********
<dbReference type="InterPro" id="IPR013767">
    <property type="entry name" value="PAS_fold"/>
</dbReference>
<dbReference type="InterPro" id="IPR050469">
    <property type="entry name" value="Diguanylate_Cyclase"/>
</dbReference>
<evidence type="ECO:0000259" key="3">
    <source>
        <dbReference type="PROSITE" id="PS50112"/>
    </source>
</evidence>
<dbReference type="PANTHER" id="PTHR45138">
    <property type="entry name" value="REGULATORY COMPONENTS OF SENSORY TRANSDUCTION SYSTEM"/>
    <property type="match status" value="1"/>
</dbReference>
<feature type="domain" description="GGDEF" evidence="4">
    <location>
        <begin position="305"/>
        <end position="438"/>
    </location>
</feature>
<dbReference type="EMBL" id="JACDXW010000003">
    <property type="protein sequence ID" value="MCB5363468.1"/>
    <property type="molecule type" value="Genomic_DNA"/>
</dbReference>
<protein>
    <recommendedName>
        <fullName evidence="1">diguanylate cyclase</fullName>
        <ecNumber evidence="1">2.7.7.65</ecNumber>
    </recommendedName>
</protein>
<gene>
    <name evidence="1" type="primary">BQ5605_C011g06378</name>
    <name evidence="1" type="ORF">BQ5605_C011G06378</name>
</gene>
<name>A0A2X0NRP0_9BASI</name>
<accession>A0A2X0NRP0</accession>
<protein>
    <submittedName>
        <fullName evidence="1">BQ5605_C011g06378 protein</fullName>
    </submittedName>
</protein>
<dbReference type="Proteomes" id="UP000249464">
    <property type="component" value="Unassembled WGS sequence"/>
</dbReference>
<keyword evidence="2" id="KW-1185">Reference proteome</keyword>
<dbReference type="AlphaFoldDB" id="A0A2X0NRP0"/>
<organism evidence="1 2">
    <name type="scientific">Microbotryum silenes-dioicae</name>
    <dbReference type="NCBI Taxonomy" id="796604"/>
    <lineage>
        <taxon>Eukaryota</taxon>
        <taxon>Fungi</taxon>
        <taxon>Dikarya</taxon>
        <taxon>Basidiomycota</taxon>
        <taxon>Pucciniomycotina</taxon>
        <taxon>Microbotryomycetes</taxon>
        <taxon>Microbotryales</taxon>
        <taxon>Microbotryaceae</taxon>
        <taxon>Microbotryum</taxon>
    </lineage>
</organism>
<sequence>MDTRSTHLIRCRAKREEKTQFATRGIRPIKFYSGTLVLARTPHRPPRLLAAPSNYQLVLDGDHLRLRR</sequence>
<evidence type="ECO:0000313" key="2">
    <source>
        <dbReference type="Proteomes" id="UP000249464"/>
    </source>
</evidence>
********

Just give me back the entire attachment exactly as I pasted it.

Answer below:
<dbReference type="InterPro" id="IPR013767">
    <property type="entry name" value="PAS_fold"/>
</dbReference>
<dbReference type="InterPro" id="IPR050469">
    <property type="entry name" value="Diguanylate_Cyclase"/>
</dbReference>
<evidence type="ECO:0000259" key="3">
    <source>
        <dbReference type="PROSITE" id="PS50112"/>
    </source>
</evidence>
<dbReference type="PANTHER" id="PTHR45138">
    <property type="entry name" value="REGULATORY COMPONENTS OF SENSORY TRANSDUCTION SYSTEM"/>
    <property type="match status" value="1"/>
</dbReference>
<feature type="domain" description="GGDEF" evidence="4">
    <location>
        <begin position="305"/>
        <end position="438"/>
    </location>
</feature>
<dbReference type="EMBL" id="JACDXW010000003">
    <property type="protein sequence ID" value="MCB5363468.1"/>
    <property type="molecule type" value="Genomic_DNA"/>
</dbReference>
<protein>
    <recommendedName>
        <fullName evidence="1">diguanylate cyclase</fullName>
        <ecNumber evidence="1">2.7.7.65</ecNumber>
    </recommendedName>
</protein>
<gene>
    <name evidence="1" type="primary">BQ5605_C011g06378</name>
    <name evidence="1" type="ORF">BQ5605_C011G06378</name>
</gene>
<name>A0A2X0NRP0_9BASI</name>
<accession>A0A2X0NRP0</accession>
<protein>
    <submittedName>
        <fullName evidence="1">BQ5605_C011g06378 protein</fullName>
    </submittedName>
</protein>
<dbReference type="Proteomes" id="UP000249464">
    <property type="component" value="Unassembled WGS sequence"/>
</dbReference>
<keyword evidence="2" id="KW-1185">Reference proteome</keyword>
<dbReference type="AlphaFoldDB" id="A0A2X0NRP0"/>
<organism evidence="1 2">
    <name type="scientific">Microbotryum silenes-dioicae</name>
    <dbReference type="NCBI Taxonomy" id="796604"/>
    <lineage>
        <taxon>Eukaryota</taxon>
        <taxon>Fungi</taxon>
        <taxon>Dikarya</taxon>
        <taxon>Basidiomycota</taxon>
        <taxon>Pucciniomycotina</taxon>
        <taxon>Microbotryomycetes</taxon>
        <taxon>Microbotryales</taxon>
        <taxon>Microbotryaceae</taxon>
        <taxon>Microbotryum</taxon>
    </lineage>
</organism>
<sequence>MDTRSTHLIRCRAKREEKTQFATRGIRPIKFYSGTLVLARTPHRPPRLLAAPSNYQLVLDGDHLRLRR</sequence>
<evidence type="ECO:0000313" key="2">
    <source>
        <dbReference type="Proteomes" id="UP000249464"/>
    </source>
</evidence>